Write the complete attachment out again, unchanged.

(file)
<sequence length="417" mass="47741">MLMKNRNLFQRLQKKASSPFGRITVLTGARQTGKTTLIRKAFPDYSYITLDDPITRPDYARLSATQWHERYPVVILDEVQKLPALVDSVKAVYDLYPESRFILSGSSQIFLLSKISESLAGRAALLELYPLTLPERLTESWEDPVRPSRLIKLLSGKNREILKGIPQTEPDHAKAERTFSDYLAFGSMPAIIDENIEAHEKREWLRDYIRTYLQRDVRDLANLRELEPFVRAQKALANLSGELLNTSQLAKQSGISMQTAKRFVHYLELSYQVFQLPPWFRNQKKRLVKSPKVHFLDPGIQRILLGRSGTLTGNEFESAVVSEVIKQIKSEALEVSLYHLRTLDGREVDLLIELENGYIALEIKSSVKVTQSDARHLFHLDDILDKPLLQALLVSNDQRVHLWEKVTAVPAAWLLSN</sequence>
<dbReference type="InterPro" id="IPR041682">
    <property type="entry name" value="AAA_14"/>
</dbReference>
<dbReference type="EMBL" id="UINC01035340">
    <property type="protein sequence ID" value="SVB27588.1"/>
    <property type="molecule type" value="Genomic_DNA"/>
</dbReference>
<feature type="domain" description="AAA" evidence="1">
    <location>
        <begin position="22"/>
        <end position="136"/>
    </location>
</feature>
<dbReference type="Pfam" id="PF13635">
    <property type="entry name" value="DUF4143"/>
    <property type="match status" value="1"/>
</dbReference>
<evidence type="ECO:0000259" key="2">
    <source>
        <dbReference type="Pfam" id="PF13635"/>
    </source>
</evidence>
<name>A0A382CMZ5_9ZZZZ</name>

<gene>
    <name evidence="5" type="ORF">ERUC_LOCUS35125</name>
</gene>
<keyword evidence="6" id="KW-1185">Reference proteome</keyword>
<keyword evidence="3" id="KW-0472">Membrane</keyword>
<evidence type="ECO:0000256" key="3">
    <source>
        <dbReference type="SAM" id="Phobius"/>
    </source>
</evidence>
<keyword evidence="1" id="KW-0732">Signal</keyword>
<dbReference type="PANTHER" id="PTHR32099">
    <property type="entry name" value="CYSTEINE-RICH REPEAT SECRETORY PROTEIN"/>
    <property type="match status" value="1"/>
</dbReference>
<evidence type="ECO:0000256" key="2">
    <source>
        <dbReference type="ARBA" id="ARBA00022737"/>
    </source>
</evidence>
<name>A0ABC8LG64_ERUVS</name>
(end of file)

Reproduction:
<sequence length="417" mass="47741">MLMKNRNLFQRLQKKASSPFGRITVLTGARQTGKTTLIRKAFPDYSYITLDDPITRPDYARLSATQWHERYPVVILDEVQKLPALVDSVKAVYDLYPESRFILSGSSQIFLLSKISESLAGRAALLELYPLTLPERLTESWEDPVRPSRLIKLLSGKNREILKGIPQTEPDHAKAERTFSDYLAFGSMPAIIDENIEAHEKREWLRDYIRTYLQRDVRDLANLRELEPFVRAQKALANLSGELLNTSQLAKQSGISMQTAKRFVHYLELSYQVFQLPPWFRNQKKRLVKSPKVHFLDPGIQRILLGRSGTLTGNEFESAVVSEVIKQIKSEALEVSLYHLRTLDGREVDLLIELENGYIALEIKSSVKVTQSDARHLFHLDDILDKPLLQALLVSNDQRVHLWEKVTAVPAAWLLSN</sequence>
<dbReference type="InterPro" id="IPR041682">
    <property type="entry name" value="AAA_14"/>
</dbReference>
<dbReference type="EMBL" id="UINC01035340">
    <property type="protein sequence ID" value="SVB27588.1"/>
    <property type="molecule type" value="Genomic_DNA"/>
</dbReference>
<feature type="domain" description="AAA" evidence="1">
    <location>
        <begin position="22"/>
        <end position="136"/>
    </location>
</feature>
<dbReference type="Pfam" id="PF13635">
    <property type="entry name" value="DUF4143"/>
    <property type="match status" value="1"/>
</dbReference>
<evidence type="ECO:0000259" key="2">
    <source>
        <dbReference type="Pfam" id="PF13635"/>
    </source>
</evidence>
<name>A0A382CMZ5_9ZZZZ</name>

<gene>
    <name evidence="5" type="ORF">ERUC_LOCUS35125</name>
</gene>
<keyword evidence="6" id="KW-1185">Reference proteome</keyword>
<keyword evidence="3" id="KW-0472">Membrane</keyword>
<evidence type="ECO:0000256" key="3">
    <source>
        <dbReference type="SAM" id="Phobius"/>
    </source>
</evidence>
<keyword evidence="1" id="KW-0732">Signal</keyword>
<dbReference type="PANTHER" id="PTHR32099">
    <property type="entry name" value="CYSTEINE-RICH REPEAT SECRETORY PROTEIN"/>
    <property type="match status" value="1"/>
</dbReference>
<evidence type="ECO:0000256" key="2">
    <source>
        <dbReference type="ARBA" id="ARBA00022737"/>
    </source>
</evidence>
<name>A0ABC8LG64_ERUVS</name>